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Have you ever just had something on your heart and mind for a while, and the thoughts just keep going? Well, that’s what this blog is today, and I’ll get back to my Proverbs 31 study after this. But I just wanted to share.

For months I’ve been reading through the historical books of the Bible, from Exodus through 2 Chronicles, (definitely not always an easy read), and I just finished up Malachi because it was written after the Jews’ initial return from exile (Between Ezra and Nehemiah). So in all this reading, it has blown my mind how incomplete all of the things the Jews had, did, were blessed with, etc. All of those things were completely incomplete.

What do I mean? Okay, so if you read through Deuteronomy, you will see an overview of all the laws and statues that the Lord had for the Jews to live by. Furthermore, you will see a long pronouncement of blessings if they obey (from having children, to herds and livestock multiplying, to harvests, to the defeat of their enemies, etc.) and an equally long pronouncement of curses if they are disobedient to the law of God. Reading through everything, you would naturally say that if you were promised all of the blessings that the Lord had promised just for being obedient, surely you would do what you were supposed to! But that was never the case.

The children of Israel eventually wanted to be like other nations and have a human king, so God gave them what they wanted. There were good kings (i.e. David, Hezekiah, and Josiah), but there were extremely wicked kings. Even when God personally spoke to individuals, promising them blessings if they were obedient, they somehow never trusted and never obeyed. Take a look at Jeroboam (1 Kings 12). God promised to establish his throne because the children of Israel were going to split into two nations. So Jeroboam became king over Israel, yet, because he didn’t want the people to become loyal to the house of David, he built golden calves and places of worship for them, convincing them that they should serve the gods he created and not make the long journey back to Jerusalem. It was pure craziness, but it worked. Jeroboam managed to lead basically 10 tribes into idolatry perpetually just because he wouldn’t obey the Lord and place his trust Him.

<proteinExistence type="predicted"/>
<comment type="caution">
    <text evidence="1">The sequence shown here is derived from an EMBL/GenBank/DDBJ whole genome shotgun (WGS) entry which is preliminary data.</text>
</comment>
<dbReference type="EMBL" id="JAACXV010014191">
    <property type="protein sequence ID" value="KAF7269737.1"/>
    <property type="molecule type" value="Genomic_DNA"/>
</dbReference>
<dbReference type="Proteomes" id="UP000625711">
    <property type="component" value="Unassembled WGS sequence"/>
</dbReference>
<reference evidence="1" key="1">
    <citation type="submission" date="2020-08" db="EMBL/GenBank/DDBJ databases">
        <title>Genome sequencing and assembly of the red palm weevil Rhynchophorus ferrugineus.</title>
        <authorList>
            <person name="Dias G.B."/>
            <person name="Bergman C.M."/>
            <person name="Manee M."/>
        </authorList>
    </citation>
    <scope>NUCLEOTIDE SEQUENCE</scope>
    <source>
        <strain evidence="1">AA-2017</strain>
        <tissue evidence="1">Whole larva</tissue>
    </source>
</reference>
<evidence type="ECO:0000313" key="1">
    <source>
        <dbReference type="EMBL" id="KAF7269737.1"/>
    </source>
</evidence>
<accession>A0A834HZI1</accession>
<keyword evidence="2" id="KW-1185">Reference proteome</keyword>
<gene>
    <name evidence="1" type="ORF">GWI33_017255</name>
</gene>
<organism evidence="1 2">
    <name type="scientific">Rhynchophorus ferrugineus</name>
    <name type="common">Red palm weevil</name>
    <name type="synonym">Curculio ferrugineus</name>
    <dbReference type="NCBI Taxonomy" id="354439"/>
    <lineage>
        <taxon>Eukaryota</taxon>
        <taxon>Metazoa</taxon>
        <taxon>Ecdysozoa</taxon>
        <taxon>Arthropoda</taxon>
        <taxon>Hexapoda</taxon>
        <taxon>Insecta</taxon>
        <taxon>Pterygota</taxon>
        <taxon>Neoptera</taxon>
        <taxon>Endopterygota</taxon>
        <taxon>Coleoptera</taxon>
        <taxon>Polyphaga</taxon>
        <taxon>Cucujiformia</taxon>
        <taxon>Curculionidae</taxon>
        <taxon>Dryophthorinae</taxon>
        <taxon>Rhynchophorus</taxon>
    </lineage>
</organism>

If you read through the history, you will find that all of the tangible things that God gave them were randomly incomplete. They were incomplete in the sense that it didn’t give them internal peace or joy. It didn’t aid in their faithfulness to God. It didn’t cause them to remain humble before God. The fact is, if the people were faithful to God, it was during the reign of a particularly good king who personally honored and reverenced God. But as soon as that king, or that prophet, or that high priest was dead, people became unfaithful again.

You would also think that by retelling their history, hearing the story of how God brought them up out of Egypt would spark genuine repentance and cause them to turn wholeheartedly to God, and it did for a short while. But they always returned to their sin. You would also think that by them having to deal with the judgment of God through being invaded and taken captive by other nations would have an effect on them, yet it only did for a very short while. Even after being exiled to Babylon, the book of Malachi gives God’s response to their arrogance and insolence to Him. The people had the audacity to tell God that He truly did not love them (Malachi 1:2), to tell God that He is unjust in that those who do evil are good in His sight (Malachi 2:17), and they even complained that it was pointless to serve and obey God because you don’t tangibly gain anything from it (Malachi 3:13-15).

It’s amazing to read about their unfaithfulness and their arrogance and pride towards the Lord. I mean, they just came out of exile! How do you do that? How is that your response? Honestly, it made absolutely no sense to me, until I began to compare the old and new covenants of God. I truly do not have the time here to thoroughly take you through the book of Galatians and Hebrews to compare the old and new covenants, but I greatly encourage you to read and meditate on them. Yet, I do want to put this here:

“For since the law has but a shadow of the good things to come instead of the true form of these realities, it can never, by the same sacrifices that are continually offered every year, make perfect those who draw near. Otherwise, would they not have ceased to be offered, since the worshipers, having once been cleansed, would no longer have any consciousness of sins?” –Hebrews 10:1-2